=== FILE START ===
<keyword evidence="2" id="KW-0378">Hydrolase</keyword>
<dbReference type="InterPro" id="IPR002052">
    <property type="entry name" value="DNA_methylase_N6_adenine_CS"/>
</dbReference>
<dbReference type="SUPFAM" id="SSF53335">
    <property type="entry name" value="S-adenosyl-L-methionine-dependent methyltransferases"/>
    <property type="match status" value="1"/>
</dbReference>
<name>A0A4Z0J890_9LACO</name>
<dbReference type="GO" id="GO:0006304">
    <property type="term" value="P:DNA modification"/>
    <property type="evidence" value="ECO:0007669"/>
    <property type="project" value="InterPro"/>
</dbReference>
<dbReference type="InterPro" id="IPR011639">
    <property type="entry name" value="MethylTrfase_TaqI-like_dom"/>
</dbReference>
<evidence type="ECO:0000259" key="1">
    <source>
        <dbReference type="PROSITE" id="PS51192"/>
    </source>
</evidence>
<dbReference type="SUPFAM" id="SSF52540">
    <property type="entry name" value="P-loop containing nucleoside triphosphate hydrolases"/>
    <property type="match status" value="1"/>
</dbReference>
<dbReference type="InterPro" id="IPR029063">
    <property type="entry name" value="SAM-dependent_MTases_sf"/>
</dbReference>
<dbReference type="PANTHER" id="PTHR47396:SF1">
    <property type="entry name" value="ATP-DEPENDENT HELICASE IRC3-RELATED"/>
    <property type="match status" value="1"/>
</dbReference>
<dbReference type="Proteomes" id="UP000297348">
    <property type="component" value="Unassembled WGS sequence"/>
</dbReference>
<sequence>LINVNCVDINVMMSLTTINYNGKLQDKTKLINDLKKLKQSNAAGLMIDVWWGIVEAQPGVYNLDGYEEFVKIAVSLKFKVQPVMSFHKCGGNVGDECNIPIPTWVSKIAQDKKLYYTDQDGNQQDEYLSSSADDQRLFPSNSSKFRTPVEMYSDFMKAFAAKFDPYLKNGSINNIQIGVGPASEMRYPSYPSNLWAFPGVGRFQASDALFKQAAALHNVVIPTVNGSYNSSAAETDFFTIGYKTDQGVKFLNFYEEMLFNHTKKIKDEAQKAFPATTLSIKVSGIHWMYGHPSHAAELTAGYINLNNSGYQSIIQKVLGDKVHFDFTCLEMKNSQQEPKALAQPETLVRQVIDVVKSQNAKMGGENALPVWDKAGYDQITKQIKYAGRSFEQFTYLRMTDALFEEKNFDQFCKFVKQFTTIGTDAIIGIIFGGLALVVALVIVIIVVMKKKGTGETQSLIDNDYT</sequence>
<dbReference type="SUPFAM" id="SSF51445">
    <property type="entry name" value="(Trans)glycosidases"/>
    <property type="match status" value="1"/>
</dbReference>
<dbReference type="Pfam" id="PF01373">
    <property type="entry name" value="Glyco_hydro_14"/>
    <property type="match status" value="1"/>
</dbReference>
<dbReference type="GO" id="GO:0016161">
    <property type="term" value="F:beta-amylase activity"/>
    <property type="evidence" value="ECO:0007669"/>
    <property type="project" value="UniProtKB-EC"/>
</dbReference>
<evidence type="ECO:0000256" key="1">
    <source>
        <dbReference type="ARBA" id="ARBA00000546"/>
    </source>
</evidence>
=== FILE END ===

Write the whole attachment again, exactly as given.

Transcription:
<keyword evidence="2" id="KW-0378">Hydrolase</keyword>
<dbReference type="InterPro" id="IPR002052">
    <property type="entry name" value="DNA_methylase_N6_adenine_CS"/>
</dbReference>
<dbReference type="SUPFAM" id="SSF53335">
    <property type="entry name" value="S-adenosyl-L-methionine-dependent methyltransferases"/>
    <property type="match status" value="1"/>
</dbReference>
<name>A0A4Z0J890_9LACO</name>
<dbReference type="GO" id="GO:0006304">
    <property type="term" value="P:DNA modification"/>
    <property type="evidence" value="ECO:0007669"/>
    <property type="project" value="InterPro"/>
</dbReference>
<dbReference type="InterPro" id="IPR011639">
    <property type="entry name" value="MethylTrfase_TaqI-like_dom"/>
</dbReference>
<evidence type="ECO:0000259" key="1">
    <source>
        <dbReference type="PROSITE" id="PS51192"/>
    </source>
</evidence>
<dbReference type="SUPFAM" id="SSF52540">
    <property type="entry name" value="P-loop containing nucleoside triphosphate hydrolases"/>
    <property type="match status" value="1"/>
</dbReference>
<dbReference type="InterPro" id="IPR029063">
    <property type="entry name" value="SAM-dependent_MTases_sf"/>
</dbReference>
<dbReference type="PANTHER" id="PTHR47396:SF1">
    <property type="entry name" value="ATP-DEPENDENT HELICASE IRC3-RELATED"/>
    <property type="match status" value="1"/>
</dbReference>
<dbReference type="Proteomes" id="UP000297348">
    <property type="component" value="Unassembled WGS sequence"/>
</dbReference>
<sequence>LINVNCVDINVMMSLTTINYNGKLQDKTKLINDLKKLKQSNAAGLMIDVWWGIVEAQPGVYNLDGYEEFVKIAVSLKFKVQPVMSFHKCGGNVGDECNIPIPTWVSKIAQDKKLYYTDQDGNQQDEYLSSSADDQRLFPSNSSKFRTPVEMYSDFMKAFAAKFDPYLKNGSINNIQIGVGPASEMRYPSYPSNLWAFPGVGRFQASDALFKQAAALHNVVIPTVNGSYNSSAAETDFFTIGYKTDQGVKFLNFYEEMLFNHTKKIKDEAQKAFPATTLSIKVSGIHWMYGHPSHAAELTAGYINLNNSGYQSIIQKVLGDKVHFDFTCLEMKNSQQEPKALAQPETLVRQVIDVVKSQNAKMGGENALPVWDKAGYDQITKQIKYAGRSFEQFTYLRMTDALFEEKNFDQFCKFVKQFTTIGTDAIIGIIFGGLALVVALVIVIIVVMKKKGTGETQSLIDNDYT</sequence>
<dbReference type="SUPFAM" id="SSF51445">
    <property type="entry name" value="(Trans)glycosidases"/>
    <property type="match status" value="1"/>
</dbReference>
<dbReference type="Pfam" id="PF01373">
    <property type="entry name" value="Glyco_hydro_14"/>
    <property type="match status" value="1"/>
</dbReference>
<dbReference type="GO" id="GO:0016161">
    <property type="term" value="F:beta-amylase activity"/>
    <property type="evidence" value="ECO:0007669"/>
    <property type="project" value="UniProtKB-EC"/>
</dbReference>
<evidence type="ECO:0000256" key="1">
    <source>
        <dbReference type="ARBA" id="ARBA00000546"/>
    </source>
</evidence>